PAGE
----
In the summer of 1976, I spent my days in Hot Springs, NC, a small southern town with a post office, a general store with wooden floors and a greasy diner. Most town folk were products of generational inbreeding, poor education and a lack of proper dental care. Clothing looked to be made by hand, dress patterns recycled from family to family. When venturing into town, transportation was done by dilapidated, squeaky trucks, tractors or even horses.
Grandfather Carlile built a log cabin high in the Appalachian mountains, a bumpy drive up, up, up the hill from the one-lane town of Hot Springs. Even though he was an outsider, not born on the mountain, he was embraced by the toothless residents.
He offered his hand, heart and tools to whomever in need. He had the gift of human kindness, a trusted soul with a keen sense of easing the skeptical. He had the ability to fit in, like a missing puzzle piece, with any crowd of people. Whether it was the impoverished residents of the mountain or afternoon scotch with old fraternity brothers, he loved all people, regardless of income or education.
The cabin was designed and constructed by my Grandfather Carlile, an engineer. Once the cabin was finished it smelled of fresh pine, almost a moist cut. About a half mile beyond the cabin was a small pond with a nearby stream. During heavy storms, large rocks from the creek could be heard tumbling to a more stable ground.
Each morning, he grabbed a can of store brand corn and headed out. I often wondered where he went each morning, coffee in hand with a freshly shaved face, tucked in shirt and combed hair. One morning, I snuck out of bed, tip-toed from the loft, then down the stairs with no railing. I had no shoes, only a white cotton nightgown with pink ribbon.
I followed him up the road. He knew I was following but failed to acknowledge. He opened the can and began throwing the corn into the pond. Little bubbles began popping at the waters surface. Without turning around, he said: “The trout love canned corn.”
I quietly approached and stood next to him. He lowered the can of corn. I gently reached in, grabbing a tiny handful of wet, stiff golden corn. The natural corn water dripped between my fingers, eventually landing onto my dirty, bare feet. I stuffed a few kernels in my mouth ... surprisingly sweet, firm and delicious. I looked up at his raised eyebrows with amazement.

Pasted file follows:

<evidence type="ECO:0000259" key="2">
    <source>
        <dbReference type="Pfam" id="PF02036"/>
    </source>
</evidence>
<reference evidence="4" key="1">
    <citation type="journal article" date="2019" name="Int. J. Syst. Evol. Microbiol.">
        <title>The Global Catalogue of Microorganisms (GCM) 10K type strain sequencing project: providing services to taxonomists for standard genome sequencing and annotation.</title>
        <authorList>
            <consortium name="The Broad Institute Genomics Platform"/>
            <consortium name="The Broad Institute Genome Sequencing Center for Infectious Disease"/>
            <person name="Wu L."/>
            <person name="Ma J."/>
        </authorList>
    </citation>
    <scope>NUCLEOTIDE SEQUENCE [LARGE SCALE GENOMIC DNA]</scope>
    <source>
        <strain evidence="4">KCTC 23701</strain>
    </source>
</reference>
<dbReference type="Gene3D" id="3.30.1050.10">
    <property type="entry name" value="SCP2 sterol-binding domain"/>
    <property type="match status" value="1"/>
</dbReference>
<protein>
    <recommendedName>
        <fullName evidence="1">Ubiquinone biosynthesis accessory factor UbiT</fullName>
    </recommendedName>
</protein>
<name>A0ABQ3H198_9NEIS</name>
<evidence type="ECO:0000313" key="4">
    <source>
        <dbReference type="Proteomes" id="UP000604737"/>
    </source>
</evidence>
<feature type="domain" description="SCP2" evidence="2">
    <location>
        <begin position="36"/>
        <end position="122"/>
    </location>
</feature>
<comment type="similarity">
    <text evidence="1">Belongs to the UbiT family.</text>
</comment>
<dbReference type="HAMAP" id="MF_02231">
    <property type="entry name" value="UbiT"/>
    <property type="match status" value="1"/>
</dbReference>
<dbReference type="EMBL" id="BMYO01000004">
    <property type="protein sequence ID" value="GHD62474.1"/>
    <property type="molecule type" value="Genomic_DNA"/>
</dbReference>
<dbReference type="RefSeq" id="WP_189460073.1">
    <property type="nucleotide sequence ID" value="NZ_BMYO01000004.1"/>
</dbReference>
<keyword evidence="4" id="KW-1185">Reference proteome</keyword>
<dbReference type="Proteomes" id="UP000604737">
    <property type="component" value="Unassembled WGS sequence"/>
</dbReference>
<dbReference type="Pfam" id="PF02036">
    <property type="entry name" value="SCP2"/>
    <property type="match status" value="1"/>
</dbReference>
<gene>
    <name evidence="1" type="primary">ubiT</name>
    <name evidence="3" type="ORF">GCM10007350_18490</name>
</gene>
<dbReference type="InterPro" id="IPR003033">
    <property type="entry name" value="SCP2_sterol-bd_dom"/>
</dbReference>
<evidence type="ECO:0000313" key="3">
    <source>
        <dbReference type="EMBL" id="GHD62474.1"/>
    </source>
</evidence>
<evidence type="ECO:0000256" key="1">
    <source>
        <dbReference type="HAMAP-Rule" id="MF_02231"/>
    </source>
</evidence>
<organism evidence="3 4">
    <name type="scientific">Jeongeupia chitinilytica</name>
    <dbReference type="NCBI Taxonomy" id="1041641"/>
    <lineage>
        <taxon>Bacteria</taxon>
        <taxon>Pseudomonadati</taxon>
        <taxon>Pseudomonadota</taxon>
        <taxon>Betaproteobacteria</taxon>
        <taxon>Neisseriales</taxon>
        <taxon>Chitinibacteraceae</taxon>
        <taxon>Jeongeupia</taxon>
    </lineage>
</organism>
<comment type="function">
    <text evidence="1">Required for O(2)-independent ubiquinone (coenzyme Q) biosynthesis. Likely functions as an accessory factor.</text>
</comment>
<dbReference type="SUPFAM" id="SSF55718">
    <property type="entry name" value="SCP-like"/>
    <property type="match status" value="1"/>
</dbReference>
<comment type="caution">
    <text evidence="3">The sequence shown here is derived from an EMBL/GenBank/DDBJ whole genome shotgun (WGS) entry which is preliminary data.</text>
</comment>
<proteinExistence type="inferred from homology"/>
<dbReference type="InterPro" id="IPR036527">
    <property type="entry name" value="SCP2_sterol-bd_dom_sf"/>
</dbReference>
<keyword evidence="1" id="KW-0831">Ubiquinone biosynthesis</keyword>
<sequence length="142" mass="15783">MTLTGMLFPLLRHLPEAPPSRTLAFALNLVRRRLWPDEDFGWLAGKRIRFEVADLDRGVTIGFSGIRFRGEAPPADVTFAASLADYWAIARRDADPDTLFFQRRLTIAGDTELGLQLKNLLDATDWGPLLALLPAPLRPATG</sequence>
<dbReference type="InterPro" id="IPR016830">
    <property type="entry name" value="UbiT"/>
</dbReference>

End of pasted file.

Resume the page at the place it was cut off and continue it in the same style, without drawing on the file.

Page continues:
Conversation was minimal. I had plenty of questions, but even at a young age, felt it inappropriate to disturb his routine. When the can was empty, he squatted, rinsing it out with clean pond water. He turned around, grabbed my sticky hand and silently walked me back to the cabin.
Father figures sometimes work in quiet ways we don’t see immediately. Their lessons, rough or gentle, get under our skin and impact our lives and our character. Although my grandfather died when I was very young, he certainly left an impression. As I look back, I realize the good fortune of my mother to have such an engaging father.
While Father’s Day often centers around the bond between son and father, I see how my mom’s dad impacted her character and, in turn, mine. When my mother speaks of her father, Grandfather Carlile, it’s with pure delight, love and loyalty. He pushed limitations for his only daughter, encouraging her to challenge convention and become a champion, long-distance slalom water skier, an experienced underwater cave diver and an accomplished horse woman, lover of all adventure ... because of him.
If we look back, there are many quiet moments that inspire larger aha moments. If we can, we should remind the men who raised us of their impact. Bringing it to their attention may stir up a few bouts of pride or maybe a story written with a grateful hand.